2006 Outlook – Kerry Wood is under contract for the 2006 season with an option for 2007. The question surrounding Kerry Wood, as usual, is about his health. He only started 22 games in 2004 and after last year’s misery look for the Cubs to have an insurance policy or two (Glendon Rusch) on Kerry Wood. He came out of the pen at the end of the year and looked spectacular, but with the resigning of Ryan Dempster and the fact Kerry wants to be a starter again….do not look for him to be the closer out of Spring Training. Woody had the same surgery that was performed on the Cardinals’ Matt Morris last off-season and he had a strong year (better in the 1st half, than the 2nd). Kerry’s shoulder surgery was successful and he is planning on being to Spring Training on time in February.
Glendon Rusch (LHP) – Rusch split time between the starting rotation and bullpen in 2005. Rusch appeared in 46 games while starting 19 of them. He was very inconsistent. At times he looked very good (as in the perfect game into the 7th in St. Louis) and at other times average at best. Was he a product of the inconsistent year….not knowing if he was going to be a starter or a reliever from day to day? He finished the year with a 9-8 record and a 4.52 ERA.
2006 Outlook – Glendon Rusch has a player option for the 2006 season. A left-handed starter is a valuable commodity in the Major Leagues. Lefties have a tendency to stick around longer than they should (see Jeff Fassero). Rusch was very inconsistent in 2005. If Glendon and the Cubs chose to pick up his option, let’s hope the Glendon Rusch of 2004 shows up (6-2/3.47 in 32 games-16 started). Could Rusch be the insurance policy for Kerry Wood again? Or will Rusch find a home in the starting rotation? Glendon has said he wants to be a starter and not pitch out of the bullpen. This concerns me, first off that does not sound like a team player and second where does he fit in the rotation if Woody is back? Rusch could be resigned and packaged in a trade. (Note: The 2005 Season Review was written before the Cubs signed Glendon Rusch to a 2 year deal through 2007 on October 31, 2005. Rusch will compete for a spot in the starting rotation.)
Jerome Williams (RHP) – Jerome Williams was acquired in May in the LaTroy Hawkins trade with the Giants and had a decent year for the Cubs. Williams started his stint with the Cubs at Iowa and worked his way back up to the Majors. Williams had a rough start and had trouble in Wrigley (2-5 / 4.60). Williams finished the year 6-8 in 18 games (17 starts) with a 3.91 ERA with the Cubs. Jerome was very impressive in September going 2-3 with a 2.40 ERA in 6 starts; he was a victim of no run support.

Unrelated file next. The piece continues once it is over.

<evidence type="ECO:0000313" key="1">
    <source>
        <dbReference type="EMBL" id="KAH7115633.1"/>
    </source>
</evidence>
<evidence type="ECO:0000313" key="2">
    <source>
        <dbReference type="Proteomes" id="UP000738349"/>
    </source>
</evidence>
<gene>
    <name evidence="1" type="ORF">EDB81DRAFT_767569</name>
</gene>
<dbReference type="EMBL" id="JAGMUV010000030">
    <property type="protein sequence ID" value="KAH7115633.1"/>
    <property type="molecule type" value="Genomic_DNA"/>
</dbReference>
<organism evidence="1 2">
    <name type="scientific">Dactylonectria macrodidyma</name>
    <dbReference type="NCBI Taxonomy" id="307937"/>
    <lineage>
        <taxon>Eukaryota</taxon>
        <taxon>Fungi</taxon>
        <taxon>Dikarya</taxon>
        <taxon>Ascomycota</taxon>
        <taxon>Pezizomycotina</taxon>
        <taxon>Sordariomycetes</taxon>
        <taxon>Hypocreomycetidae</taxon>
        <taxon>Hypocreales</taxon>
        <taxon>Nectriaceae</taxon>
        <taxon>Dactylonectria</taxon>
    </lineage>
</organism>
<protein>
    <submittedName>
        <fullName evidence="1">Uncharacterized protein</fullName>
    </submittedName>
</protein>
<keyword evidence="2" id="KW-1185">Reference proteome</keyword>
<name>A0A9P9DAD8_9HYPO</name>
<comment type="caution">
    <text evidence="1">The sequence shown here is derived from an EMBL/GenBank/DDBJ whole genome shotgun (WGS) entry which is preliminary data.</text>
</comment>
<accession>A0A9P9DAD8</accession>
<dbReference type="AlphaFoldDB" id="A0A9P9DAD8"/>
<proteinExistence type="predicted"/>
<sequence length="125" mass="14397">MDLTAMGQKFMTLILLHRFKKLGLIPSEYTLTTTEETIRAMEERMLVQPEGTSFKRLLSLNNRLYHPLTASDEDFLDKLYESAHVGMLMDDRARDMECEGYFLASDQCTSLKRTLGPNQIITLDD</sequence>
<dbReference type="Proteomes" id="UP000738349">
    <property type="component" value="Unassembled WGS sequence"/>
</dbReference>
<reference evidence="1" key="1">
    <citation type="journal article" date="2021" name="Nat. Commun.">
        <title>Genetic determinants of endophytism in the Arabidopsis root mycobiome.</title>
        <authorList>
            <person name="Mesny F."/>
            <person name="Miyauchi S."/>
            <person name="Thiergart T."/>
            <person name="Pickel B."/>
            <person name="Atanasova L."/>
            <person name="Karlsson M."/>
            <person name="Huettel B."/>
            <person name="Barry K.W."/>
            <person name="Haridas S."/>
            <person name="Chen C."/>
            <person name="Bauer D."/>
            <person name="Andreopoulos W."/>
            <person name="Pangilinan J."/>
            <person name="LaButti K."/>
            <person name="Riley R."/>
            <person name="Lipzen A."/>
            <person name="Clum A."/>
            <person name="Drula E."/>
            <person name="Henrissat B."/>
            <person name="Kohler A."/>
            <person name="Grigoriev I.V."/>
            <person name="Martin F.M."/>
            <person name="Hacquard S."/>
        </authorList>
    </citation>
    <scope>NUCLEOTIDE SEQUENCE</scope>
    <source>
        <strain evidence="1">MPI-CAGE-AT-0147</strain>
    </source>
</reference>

2006 Outlook – Jerome Williams will battle for a spot in the rotation out of Spring Training. He has a good strong arm and is very young (will turn 24 in December). Williams could be the odd man out, depending on the health of Kerry Wood and what the Cubs do with Glendon Rusch. I like Jerome Williams. Good strong arm. Good stuff and he is a ‘Dusty Baker’ guy. If he can build his confidence and consistency he could be a very good 4th or 5th starter for the team in 2006. Williams is one to watch in ’06.
2006 Outlook for the Starting Pitchers – There is no reason the starters for the Cubs cannot return to form in 2006 and improve on the 4.17 ERA they posted in 2005 (Houston had a 3.46 ERA and St. Louis a 3.61 ERA). The possible starting 4 of Zambrano, Prior, Wood and Maddux have the capability of being the best in the league, if they can stay healthy. Carlos Zambrano and Greg Maddux have been the only consistent starters for the Cubs the last 2 seasons and should continue their success in 2006, everyone else has question marks surrounding them. Zambrano must learn how to control his temper and pitch counts and Maddux needs to fight off father time for one more year. Will Kerry Wood come back from surgery and start 30 (plus) games? Will Mark Prior remain healthy and start 30 (plus) games? Can Jerome Williams pick up where he left off? Will Glendon Rusch stay in Cubbie Blue? (Note: The 2005 Season Review was written before the Cubs signed Glendon Rusch to a 2 year deal through 2007 on October 31, 2005. Rusch will compete for a spot in the starting rotation.) What about Rich Hill? I think the Cubs will package Sergio Mitre in a trade this winter. He has been a complete bust on the Major League level and with the emergence of Rich Hill, Angel Guzman (o.k. a little early on this one), Ricky Nolasco, Renyel Pinto and David Aardsma (among others) the Cubs future is looking up….way up!!